It’s back . . . the cryptocurrency frenzy and consequently, the rise of coin-mining malware. Like the stock market, gold, real estate, and other assets, bitcoin prices have surged upward since bottoming out shortly after the COVID outbreak last year. Bitcoin prices grew by nearly 300% over the entire twelve month period of 2020, closing at a value of nearly $30,000. Sounds impressive, until you consider that the second most popular cryptocurrency, Ethereum, grew by an astounding 450%.
This is great news for those who invested in Bitcoin at the outset of 2020. For IT managers and cybersecurity professionals, however, not so much. For just as prices of cryptocurrencies have soared, so has the interest in coin-mining malware. According to a recent report, detections of crypto-mining malware increased by 53% for the fourth quarter of 2020 compared to the three months prior. When prices surge, so do infections.
Coin-Miner malware, otherwise known as cryptocurrency malware, are applications that generate cryptocurrencies such as Bitcoin, Ehtereum and Monero. These digital currencies require a lot of processing power and memory to create. Besides being expensive to purchase and maintain, the servers required to mine them require a great deal of electricity. For these reasons, there is a baseline cost to legitimate coin mining so when profits go up, so does profitability along with mining interest. So in order to maximize profits, some nefarious miners use malware to mine coins on someone else’s dime. By infecting your computer, they can then use your computing resources and power. These illegal mining activities create havoc on computer performance which then negatively impacts productivity. While Bitcoin is the most popular cryptocurrency, illegal coin-miners usually deal with other cryptocurrencies such as Monero. That’s because the requirements to mine it are far less stringent and its transactions are not transparent, which opens the door for illegal transactions.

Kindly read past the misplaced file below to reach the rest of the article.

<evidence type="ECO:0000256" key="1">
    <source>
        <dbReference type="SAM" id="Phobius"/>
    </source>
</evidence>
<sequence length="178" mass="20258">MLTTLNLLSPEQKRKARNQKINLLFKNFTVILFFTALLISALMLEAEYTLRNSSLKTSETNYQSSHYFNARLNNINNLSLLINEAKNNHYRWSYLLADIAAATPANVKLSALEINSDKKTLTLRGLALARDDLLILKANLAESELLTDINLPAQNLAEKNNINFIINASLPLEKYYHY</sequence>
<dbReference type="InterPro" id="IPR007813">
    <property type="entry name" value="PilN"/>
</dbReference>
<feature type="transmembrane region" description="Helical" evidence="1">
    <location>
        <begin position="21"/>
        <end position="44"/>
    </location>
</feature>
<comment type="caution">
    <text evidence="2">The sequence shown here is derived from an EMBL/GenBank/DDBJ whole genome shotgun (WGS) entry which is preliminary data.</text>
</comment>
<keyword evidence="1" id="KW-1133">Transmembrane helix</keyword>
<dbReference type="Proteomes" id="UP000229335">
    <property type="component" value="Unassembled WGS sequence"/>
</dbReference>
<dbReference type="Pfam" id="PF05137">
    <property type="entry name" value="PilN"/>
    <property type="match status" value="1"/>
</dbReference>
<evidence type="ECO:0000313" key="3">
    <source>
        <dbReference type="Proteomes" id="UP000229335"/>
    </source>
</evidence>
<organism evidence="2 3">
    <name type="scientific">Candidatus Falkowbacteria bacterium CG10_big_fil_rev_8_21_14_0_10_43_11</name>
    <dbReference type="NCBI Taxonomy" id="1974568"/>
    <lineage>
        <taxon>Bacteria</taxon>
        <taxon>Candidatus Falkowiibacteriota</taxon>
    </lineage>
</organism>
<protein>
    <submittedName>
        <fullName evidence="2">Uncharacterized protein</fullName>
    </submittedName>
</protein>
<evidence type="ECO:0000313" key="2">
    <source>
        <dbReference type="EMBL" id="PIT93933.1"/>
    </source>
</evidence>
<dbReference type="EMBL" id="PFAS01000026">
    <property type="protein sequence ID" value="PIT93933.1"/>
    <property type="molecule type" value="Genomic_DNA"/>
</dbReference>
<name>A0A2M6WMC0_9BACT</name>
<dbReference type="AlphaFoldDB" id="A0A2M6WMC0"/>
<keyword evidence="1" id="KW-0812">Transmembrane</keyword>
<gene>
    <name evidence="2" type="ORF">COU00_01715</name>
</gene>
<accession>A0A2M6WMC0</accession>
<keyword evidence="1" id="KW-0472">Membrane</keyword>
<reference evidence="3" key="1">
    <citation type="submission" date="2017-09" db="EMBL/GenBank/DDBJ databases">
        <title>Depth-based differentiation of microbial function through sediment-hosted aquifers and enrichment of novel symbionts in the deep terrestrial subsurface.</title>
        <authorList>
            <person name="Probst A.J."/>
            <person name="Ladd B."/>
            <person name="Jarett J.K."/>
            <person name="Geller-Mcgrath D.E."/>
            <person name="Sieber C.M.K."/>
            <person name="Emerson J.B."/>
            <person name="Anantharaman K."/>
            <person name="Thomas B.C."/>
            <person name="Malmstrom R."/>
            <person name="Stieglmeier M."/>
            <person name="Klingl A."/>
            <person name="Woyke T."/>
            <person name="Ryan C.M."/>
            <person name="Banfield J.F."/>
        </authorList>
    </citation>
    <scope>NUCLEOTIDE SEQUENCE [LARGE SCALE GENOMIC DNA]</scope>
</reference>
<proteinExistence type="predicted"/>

If you get infected with Ransomware then one thing is for certain - the malware will eventually announce its presence. It must inform you of the ransom and how to pay it in order to decrypt your data. Coin-mining malware works with the opposite intention. It silently operates in the background as long as possible, stealing your resources such as processor, memory, graphics card and bandwidth. The goal is to operate in secret for as long as possible. Some of the symptoms that might indicate an infection include the following:
This silent computer resource killer has three different ways to foist your computing device or smartphone to mine cryptocurrency:
These crypto-mining malware strains are so difficult to detect, hence prevention is a primary objective. Prevention starts with the basics such as ensuring that your operating system, web browsers and hardware are up to date. An endpoint security solution is also important, especially in detecting and combatting crypto-miner executables. While Internet filtering plays a significant role within any multi-layer security strategy, it plays an even more significant role in stopping unwanted crypto mining activities. A solution such as WebTitan will prevent users from connecting to websites known to promote browser-based cryptocurrency miners. Its Malicious Detection Service monitors and identifies malicious threats in real-time in order to protect web sessions. In addition, it blocks malware and other viruses in order to prevent executables or advanced Fileless Miners from ever infecting your machines in the first place. With WebTitan, your computer is protected from coin-mining threats regardless of what the price of cryptocurrencies maybe now and into the future.
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